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The Great Music Heist

8 December 2008

"I don't bribe deejays!", fumes the character of an experienced producer. "But I do", replies the up-and-coming record label owner, Leonard Chess.

The common nominator, if a vague one, in
Darnell Martin's film "Cadillac Records" is the contradiction between music and the money surrounding it. The two are symbolized in the film by Mr Chess (Adrien Brody) and his label's superstar artist Muddy Waters (Jeffrey Wright).

"Cadillac Records" tells the story of the legendary blues label, Chess Records. A Mississippian sharecropper meets a Polish junkman-turned-club owner in Chicago. They share a passion for the blues. Chicago Blues sees daylight as soon as Muddy Waters plugs in and Mr Chess rolls the tape in his fine studio; a facility financed by the insurance money he received from the (self-assisted) burning-down of his club.

The story itself is hardly surprising. Muddy's "I Can't Be Satisfied" turns out a big hit; the success is followed by the introduction of, among others,
Little Walter, Chuck Berry, Howlin' Wolf and especially Etta James (Beyonce Knowles). The back catalog of Chess Records is to meet its match, but the central songs seem to be "At Last" and "I'd Rather Go Blind" sung by Beyonce. No wonder: Knowles is the film's Executive Producer.
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Chuck Berry's prison sentence and James's substance abuse provide the story with a bit of drama. However, the story is shallow; the closing scenes are touching as such, but there is no reason to be moved after all - the majority of characters are too superficial to be cared about.

There Is a Message, After All

Columbus Short's Little Walter, a somewhat sad nutcase, gathers the sympathy. Other excellent actors include a fun Mos Def (Chuck Berry), familiar figure from the prison series "Oz" Eamonn Holmes (Howlin' Wolf) and the ever-colourful Cedric The Entertainer (Willie Dixon). Cedric has been given the completely useless role as the narrator, however. Beyonce sings nicely and her acting is adequate as well. Jeffrey Wright has often been seen in supporting roles. His guy-next-door in "Broken Flowers" (2005) was hilarious, but he does not have what it takes to become Muddy Waters, a legend with immeasurable charisma. Adrien Brody, an Oscar winner, has obviously considered "Cadillac Records" a side project.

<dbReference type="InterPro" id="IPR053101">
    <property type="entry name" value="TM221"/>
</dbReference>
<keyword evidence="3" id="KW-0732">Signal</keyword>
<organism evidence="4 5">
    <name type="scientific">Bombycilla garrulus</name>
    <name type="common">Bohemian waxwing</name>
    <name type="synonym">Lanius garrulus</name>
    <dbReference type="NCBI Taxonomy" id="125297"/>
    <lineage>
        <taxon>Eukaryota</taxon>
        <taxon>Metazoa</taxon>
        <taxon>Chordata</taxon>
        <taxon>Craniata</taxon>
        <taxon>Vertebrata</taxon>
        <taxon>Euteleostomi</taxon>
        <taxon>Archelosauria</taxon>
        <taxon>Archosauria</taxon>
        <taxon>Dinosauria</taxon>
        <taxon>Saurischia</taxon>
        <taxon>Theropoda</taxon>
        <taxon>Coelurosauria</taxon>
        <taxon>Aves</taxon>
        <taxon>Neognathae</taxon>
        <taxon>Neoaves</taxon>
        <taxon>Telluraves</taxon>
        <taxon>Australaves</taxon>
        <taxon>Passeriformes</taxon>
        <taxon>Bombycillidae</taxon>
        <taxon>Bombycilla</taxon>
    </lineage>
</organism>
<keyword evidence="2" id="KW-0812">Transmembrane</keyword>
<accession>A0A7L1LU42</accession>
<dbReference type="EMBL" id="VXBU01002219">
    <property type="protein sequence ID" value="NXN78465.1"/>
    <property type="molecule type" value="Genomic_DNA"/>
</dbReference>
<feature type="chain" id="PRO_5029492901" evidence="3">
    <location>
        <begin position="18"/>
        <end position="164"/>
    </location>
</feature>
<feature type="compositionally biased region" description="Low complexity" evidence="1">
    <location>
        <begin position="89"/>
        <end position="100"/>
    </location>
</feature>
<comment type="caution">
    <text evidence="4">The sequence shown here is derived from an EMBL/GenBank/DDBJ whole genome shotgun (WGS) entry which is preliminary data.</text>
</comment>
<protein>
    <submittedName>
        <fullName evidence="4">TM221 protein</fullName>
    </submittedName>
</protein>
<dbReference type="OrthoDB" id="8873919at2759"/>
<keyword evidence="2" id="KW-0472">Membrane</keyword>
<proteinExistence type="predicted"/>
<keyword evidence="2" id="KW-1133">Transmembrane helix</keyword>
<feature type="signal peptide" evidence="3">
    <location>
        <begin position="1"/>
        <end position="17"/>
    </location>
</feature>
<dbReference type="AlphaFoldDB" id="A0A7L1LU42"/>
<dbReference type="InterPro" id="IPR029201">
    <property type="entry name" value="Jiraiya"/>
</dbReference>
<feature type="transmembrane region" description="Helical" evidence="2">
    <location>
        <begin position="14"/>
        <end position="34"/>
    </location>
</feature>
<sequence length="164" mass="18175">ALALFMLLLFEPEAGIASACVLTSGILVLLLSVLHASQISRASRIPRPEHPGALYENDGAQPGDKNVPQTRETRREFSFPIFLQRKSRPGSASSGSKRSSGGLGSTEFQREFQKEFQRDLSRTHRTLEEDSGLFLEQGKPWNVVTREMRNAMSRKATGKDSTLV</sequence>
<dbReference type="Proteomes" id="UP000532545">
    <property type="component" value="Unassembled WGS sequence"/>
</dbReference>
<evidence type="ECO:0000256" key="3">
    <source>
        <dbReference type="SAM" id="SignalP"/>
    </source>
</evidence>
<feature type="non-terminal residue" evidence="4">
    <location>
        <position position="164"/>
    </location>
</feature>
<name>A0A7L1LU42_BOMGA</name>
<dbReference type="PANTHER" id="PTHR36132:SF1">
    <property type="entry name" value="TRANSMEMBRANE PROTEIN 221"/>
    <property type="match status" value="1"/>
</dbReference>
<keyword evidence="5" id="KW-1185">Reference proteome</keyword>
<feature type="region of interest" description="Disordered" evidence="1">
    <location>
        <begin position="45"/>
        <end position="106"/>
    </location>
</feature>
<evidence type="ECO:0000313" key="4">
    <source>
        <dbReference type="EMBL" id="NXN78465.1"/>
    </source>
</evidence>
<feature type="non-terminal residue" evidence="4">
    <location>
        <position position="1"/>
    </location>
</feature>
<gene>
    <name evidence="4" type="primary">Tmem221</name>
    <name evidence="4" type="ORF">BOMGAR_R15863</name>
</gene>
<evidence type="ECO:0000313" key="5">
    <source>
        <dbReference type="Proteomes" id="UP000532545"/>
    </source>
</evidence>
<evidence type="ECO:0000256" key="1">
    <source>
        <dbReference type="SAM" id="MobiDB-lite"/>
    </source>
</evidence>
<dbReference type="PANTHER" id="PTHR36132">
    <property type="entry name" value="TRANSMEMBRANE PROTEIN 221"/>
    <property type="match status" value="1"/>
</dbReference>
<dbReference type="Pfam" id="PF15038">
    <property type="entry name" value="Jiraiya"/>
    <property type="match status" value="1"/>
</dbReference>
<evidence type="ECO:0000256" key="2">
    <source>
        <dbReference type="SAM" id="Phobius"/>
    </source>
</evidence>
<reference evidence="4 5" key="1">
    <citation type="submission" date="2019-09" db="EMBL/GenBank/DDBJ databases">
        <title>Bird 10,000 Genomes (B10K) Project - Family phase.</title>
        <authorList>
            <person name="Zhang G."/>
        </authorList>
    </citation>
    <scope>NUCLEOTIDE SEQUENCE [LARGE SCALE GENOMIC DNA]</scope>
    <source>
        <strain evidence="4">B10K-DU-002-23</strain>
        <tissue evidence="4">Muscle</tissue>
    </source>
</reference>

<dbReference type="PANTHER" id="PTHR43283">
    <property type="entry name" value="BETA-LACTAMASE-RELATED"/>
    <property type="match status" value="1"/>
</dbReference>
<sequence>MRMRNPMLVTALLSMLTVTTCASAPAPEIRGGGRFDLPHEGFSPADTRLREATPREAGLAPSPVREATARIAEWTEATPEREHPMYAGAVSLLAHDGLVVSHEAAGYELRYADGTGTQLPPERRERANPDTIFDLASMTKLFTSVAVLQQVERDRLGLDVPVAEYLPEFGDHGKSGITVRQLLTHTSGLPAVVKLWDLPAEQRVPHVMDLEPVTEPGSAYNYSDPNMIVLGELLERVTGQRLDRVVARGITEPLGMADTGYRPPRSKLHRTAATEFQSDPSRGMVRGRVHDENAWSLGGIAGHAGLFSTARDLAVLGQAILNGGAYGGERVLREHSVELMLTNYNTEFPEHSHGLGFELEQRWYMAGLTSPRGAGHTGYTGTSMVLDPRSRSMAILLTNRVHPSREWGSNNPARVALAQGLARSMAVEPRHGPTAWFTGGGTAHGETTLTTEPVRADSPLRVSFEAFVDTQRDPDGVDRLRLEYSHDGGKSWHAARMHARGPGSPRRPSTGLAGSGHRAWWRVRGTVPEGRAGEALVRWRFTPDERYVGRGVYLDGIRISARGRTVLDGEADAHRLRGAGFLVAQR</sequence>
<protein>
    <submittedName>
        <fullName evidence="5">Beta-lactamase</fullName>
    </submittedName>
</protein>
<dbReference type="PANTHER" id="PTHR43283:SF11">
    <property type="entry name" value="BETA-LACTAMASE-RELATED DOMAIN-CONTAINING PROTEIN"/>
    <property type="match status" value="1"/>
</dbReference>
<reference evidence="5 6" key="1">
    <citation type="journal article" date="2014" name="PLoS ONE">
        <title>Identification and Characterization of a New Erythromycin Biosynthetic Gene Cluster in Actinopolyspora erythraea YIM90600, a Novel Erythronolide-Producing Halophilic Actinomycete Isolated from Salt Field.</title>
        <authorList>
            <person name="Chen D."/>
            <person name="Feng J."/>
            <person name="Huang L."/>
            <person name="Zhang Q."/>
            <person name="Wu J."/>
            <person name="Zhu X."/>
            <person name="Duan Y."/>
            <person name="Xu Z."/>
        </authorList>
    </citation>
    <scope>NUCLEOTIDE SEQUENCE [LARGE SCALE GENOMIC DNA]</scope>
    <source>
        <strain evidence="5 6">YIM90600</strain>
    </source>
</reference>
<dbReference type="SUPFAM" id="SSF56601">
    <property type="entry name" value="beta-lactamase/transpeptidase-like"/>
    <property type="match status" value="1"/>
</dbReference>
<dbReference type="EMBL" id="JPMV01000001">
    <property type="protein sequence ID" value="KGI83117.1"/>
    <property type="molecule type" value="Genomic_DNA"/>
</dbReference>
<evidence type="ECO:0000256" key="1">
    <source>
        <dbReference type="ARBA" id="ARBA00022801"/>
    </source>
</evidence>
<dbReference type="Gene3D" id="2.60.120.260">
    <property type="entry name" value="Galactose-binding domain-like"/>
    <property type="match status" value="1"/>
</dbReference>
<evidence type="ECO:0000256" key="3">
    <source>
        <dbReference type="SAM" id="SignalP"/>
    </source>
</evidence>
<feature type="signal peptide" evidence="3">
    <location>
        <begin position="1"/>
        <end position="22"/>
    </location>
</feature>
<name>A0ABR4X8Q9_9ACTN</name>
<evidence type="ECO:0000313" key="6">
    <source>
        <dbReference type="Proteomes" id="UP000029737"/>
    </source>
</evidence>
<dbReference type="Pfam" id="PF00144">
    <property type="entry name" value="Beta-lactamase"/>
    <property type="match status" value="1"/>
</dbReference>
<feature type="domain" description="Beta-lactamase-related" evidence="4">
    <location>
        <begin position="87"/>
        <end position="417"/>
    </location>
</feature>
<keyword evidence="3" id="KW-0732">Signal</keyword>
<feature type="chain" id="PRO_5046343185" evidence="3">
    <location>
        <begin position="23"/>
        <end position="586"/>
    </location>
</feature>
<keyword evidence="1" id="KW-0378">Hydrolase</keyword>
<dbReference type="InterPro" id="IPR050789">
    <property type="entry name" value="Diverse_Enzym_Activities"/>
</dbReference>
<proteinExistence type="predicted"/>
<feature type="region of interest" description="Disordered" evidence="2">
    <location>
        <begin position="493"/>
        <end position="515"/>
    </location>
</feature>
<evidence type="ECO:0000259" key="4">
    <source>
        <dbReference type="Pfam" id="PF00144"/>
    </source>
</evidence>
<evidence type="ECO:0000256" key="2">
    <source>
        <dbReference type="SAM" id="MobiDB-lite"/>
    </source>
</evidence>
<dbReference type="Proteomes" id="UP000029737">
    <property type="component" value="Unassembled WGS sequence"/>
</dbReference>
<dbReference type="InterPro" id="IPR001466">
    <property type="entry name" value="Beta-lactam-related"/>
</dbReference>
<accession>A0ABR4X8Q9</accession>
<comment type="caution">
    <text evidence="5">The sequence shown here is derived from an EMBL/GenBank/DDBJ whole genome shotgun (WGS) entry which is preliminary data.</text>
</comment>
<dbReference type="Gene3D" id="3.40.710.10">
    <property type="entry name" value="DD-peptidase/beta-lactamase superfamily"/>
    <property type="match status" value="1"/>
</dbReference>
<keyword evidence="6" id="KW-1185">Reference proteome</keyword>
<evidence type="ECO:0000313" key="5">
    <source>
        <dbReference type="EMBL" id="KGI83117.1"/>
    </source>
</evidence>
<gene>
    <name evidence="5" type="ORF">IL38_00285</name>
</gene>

A scene near the end of the movie sees Little Walter (who died of injuries picked up in yet another fight) being prepared for an open casket. This becomes the key. A TV set in the background is on, showing a white artist from Tupelo, Mississippi singing "My Babe". This is obviously to say the white folks stole the music of the blacks; the argument is supported by the end credits, which remind the movie-goer of the successful lawsuits Chuck Berry (vs The Beach Boys) and Willie Dixon (Led Zeppelin) had against white artists.

On the other hand, "Cadillac Records" suggests that the European whites gave a new life to the blues. As for Muddy, the story ends with a royal welcome in England.

There is a lot of energy and potential that never actualizes. There would have been much more in the power struggle between Muddy Waters and Howlin' Wolf. The thrill between Little Walter and Muddy's wife
Geneva as well as the one between Leonard Chess and Etta James are mere sidesteps.  It would also have been great to see more of those delicious scenes from Muddy's Mississippi days and his early times in Chicago.

The movie's unquestionable merits include the authentic fifties atmosphere created by director Darnell Martin as well as the successful supporting roles. In addition to Beyonce, Wright, Short and Mos Def sing themselves.

The purpose of "Cadillac Records", presumably, is to pay respect to the traditions of American folk music. The film is contradictory however: is it really a tribute, or merely a way to lure paying customers to movie theatres, to munch popcorn? Judging by its visibility on the silver screen, a certain classic auto maker has surely covered a hefty share of the film's budget.


Premiere: Cadillac Records. Parkwood Pictures/Sony Music Film, 2008

Directed and written by Darnell Martin
Director of Photography Anastas Michos
Edited by Peter C. Frank
Music Producer Steve Jordan

Starring e.g. Adrien Brody (Leonard Chess), Jeffrey Wright (Muddy Waters), Beyonce Knowles (Etta James), Mos Def (Chuck Berry), Columbus Short (Little Walter), Eamonn Walker (Howlin' Wolf), Gabrielle Union (Geneva Wade), Cedric The Entertainer (Willie Dixon), Emmanuelle Chriqui (Revetta Chess)

Duration 1 h 49 min

Cadillac Records, Muddy Waters in London 1968

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